Despite New York’s nickname of Empire City, it’s never been the empire of the automotive industry in America. That recognition goes to hardy Detroit where, to this day, the main players reside in the suburbs of Deaborn.
This year was more subdued, at least in the way of new car reveals. The major reference points for the UK were the new GLC 63 and GLC 63 Coupe, the latest models from Mercedes’ flourishing AMG performance brand, and a new entry-level F-Type which uses a 2.0-litre four-cylinder Ingenium petrol, built by Jaguar Land Rover at its plant in Wolverhampton, far far away from the bright lights of New York.
It’s fair to say that reveals are largely to do with timing – both AMG boss Tobias Moers and Jaguar sports car chief engineer Erol Mustafa admitted that their respective reveals fitted with programme timings.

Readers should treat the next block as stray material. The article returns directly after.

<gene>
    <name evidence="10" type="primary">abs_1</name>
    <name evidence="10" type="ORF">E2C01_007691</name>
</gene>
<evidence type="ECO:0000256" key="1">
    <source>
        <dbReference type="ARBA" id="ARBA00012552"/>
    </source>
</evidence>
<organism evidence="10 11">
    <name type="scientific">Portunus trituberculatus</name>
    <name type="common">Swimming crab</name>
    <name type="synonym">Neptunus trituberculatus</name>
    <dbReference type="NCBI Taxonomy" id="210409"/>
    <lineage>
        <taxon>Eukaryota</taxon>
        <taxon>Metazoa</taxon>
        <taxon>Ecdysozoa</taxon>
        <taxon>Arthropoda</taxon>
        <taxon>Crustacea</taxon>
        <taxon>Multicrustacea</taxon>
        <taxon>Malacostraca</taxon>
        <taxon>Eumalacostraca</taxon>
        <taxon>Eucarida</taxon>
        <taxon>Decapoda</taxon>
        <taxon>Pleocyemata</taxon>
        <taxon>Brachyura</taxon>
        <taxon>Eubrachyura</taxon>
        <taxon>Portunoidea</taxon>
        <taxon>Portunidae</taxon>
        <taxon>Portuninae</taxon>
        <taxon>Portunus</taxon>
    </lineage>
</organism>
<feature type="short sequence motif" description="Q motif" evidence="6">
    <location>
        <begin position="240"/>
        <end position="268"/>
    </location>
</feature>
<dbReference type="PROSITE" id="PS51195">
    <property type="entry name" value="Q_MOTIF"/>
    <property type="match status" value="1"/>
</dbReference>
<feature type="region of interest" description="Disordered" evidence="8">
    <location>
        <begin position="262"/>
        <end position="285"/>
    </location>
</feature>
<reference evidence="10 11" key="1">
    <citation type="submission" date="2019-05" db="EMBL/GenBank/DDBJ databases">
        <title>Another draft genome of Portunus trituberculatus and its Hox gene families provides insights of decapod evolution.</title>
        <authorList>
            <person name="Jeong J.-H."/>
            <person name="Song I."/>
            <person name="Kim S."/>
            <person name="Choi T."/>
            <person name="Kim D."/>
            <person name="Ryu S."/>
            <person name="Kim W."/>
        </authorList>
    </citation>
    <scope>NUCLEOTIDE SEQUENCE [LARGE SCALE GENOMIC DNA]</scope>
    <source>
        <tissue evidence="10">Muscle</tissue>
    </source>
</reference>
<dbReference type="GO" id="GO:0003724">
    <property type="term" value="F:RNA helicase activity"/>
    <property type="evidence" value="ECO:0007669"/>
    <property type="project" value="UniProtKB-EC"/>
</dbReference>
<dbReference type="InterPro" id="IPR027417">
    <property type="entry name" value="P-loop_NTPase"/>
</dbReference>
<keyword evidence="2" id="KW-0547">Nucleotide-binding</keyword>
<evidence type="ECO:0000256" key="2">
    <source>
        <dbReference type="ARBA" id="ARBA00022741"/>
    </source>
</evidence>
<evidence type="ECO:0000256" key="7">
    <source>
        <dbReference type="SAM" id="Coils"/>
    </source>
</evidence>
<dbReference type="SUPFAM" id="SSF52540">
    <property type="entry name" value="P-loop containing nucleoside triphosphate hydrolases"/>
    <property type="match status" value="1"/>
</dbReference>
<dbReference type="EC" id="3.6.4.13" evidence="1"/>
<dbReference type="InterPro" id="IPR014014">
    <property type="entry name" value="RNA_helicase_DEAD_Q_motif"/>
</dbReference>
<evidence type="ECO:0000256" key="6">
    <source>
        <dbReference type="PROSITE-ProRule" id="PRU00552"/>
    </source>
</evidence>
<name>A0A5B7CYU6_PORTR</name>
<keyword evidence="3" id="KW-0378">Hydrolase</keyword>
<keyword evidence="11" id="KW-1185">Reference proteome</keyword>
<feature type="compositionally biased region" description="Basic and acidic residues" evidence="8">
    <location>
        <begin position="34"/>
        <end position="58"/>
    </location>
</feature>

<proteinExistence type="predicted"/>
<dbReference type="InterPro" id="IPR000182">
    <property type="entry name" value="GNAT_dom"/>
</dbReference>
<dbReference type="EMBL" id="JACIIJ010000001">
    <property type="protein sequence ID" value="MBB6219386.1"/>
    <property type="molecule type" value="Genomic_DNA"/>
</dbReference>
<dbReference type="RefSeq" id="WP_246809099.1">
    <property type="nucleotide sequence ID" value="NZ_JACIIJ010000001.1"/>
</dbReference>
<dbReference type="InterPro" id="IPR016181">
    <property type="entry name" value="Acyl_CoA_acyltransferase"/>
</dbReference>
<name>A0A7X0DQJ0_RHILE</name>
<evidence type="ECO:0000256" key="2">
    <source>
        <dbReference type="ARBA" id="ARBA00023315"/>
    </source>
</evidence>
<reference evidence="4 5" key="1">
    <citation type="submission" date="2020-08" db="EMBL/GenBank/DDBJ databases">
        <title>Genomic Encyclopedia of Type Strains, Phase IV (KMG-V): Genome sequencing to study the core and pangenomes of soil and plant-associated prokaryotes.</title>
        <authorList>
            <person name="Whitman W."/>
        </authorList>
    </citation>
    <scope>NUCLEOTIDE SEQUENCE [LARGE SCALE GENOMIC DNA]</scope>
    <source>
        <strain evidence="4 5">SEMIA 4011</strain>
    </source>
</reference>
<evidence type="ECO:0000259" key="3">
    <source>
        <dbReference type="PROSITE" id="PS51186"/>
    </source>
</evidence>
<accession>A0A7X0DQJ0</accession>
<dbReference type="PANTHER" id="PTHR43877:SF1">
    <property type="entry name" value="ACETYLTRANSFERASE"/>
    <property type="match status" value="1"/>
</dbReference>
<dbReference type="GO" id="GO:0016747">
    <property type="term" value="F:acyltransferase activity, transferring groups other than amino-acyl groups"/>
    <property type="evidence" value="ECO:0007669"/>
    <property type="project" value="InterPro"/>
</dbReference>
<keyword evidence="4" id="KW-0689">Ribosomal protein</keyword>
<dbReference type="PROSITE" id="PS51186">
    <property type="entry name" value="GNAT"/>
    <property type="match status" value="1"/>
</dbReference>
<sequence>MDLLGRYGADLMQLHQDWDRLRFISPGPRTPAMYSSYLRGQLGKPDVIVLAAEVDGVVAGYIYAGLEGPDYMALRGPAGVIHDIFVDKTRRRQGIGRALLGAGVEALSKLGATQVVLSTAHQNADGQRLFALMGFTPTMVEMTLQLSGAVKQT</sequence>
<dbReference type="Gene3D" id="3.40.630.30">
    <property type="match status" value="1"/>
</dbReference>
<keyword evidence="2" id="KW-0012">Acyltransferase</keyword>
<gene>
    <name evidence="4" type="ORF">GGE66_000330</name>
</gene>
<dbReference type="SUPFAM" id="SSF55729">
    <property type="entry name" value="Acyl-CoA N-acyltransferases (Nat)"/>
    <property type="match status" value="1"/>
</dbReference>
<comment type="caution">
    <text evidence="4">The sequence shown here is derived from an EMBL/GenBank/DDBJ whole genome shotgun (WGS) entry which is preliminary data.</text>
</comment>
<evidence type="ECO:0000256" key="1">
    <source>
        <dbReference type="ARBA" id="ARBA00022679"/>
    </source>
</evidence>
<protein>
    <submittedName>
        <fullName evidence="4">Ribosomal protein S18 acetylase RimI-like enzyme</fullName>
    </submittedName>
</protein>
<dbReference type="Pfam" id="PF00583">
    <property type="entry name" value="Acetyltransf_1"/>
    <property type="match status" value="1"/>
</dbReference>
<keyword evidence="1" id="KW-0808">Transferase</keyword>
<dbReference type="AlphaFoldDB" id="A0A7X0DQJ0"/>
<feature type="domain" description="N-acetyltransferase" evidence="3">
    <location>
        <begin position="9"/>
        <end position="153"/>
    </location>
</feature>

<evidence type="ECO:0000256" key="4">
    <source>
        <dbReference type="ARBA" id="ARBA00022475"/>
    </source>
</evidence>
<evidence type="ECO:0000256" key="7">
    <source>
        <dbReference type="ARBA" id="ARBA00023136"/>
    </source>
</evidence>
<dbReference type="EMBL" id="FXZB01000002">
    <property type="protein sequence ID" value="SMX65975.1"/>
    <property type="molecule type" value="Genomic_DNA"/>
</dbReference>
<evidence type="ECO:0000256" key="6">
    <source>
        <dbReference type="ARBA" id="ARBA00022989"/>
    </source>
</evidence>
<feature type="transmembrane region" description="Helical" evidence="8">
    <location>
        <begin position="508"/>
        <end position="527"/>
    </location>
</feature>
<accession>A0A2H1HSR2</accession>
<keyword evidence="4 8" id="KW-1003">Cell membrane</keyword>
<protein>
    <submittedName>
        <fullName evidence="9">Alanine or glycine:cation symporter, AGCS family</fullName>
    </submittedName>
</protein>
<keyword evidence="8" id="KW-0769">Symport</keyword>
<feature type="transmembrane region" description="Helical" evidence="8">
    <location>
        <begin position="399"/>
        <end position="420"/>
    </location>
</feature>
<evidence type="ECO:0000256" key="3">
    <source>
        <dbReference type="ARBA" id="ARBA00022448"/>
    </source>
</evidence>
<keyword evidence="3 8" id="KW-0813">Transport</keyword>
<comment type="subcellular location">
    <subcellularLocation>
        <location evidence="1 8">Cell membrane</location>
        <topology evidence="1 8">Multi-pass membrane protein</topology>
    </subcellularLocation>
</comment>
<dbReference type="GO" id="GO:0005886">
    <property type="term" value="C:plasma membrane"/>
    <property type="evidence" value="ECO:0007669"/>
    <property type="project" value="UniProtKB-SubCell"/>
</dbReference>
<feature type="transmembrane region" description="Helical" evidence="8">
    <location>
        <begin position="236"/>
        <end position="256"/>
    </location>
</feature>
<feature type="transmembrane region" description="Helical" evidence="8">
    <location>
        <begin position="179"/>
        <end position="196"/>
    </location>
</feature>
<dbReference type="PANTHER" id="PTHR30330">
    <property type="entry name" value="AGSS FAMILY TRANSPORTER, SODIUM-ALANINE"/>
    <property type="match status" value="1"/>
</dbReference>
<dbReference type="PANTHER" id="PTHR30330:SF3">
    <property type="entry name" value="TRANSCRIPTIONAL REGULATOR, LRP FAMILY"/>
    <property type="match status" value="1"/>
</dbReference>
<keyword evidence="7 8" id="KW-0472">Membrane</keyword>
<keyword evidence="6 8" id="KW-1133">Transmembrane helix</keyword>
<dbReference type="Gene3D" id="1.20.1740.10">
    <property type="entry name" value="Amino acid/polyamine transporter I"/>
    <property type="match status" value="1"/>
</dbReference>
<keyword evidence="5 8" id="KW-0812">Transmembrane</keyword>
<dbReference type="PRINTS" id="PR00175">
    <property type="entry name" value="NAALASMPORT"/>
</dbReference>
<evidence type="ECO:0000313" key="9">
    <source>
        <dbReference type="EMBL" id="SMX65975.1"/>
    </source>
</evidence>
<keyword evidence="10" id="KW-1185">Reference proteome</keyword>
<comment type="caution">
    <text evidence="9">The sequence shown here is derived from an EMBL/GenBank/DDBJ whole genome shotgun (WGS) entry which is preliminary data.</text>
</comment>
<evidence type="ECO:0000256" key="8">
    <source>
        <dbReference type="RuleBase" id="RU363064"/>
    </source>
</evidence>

But Moers also noted the obvious – that America is the most important market for AMG, not least with SUVs. And for the F-Type, it is the second largest market after our little island across the pond.
The other notable reveal was the bonnet-heavy Genesis GV80 concept. With Genesis currently a petrol-only saloon brand, the production version of this SUV is set to catapult Hyundai’s luxury arm into the UK market – eventually - so we’ll be watching closely to see what Genesis does next.
But really, this show was for the home crowd. If the LA motor show in November was all about electric SUVS – with its star car the Jaguar I-Pace, the New York show was all about sheer brutish American metal.
It felt made for a Trump-esque landscape of rolled-back carbon standards. Still, Trump was conspicuous by his absence. At Detroit in January, there was an anxious atmosphere of what Trump’s term would bring and quiet buzz about his possible visit to the show, which didn’t transpire.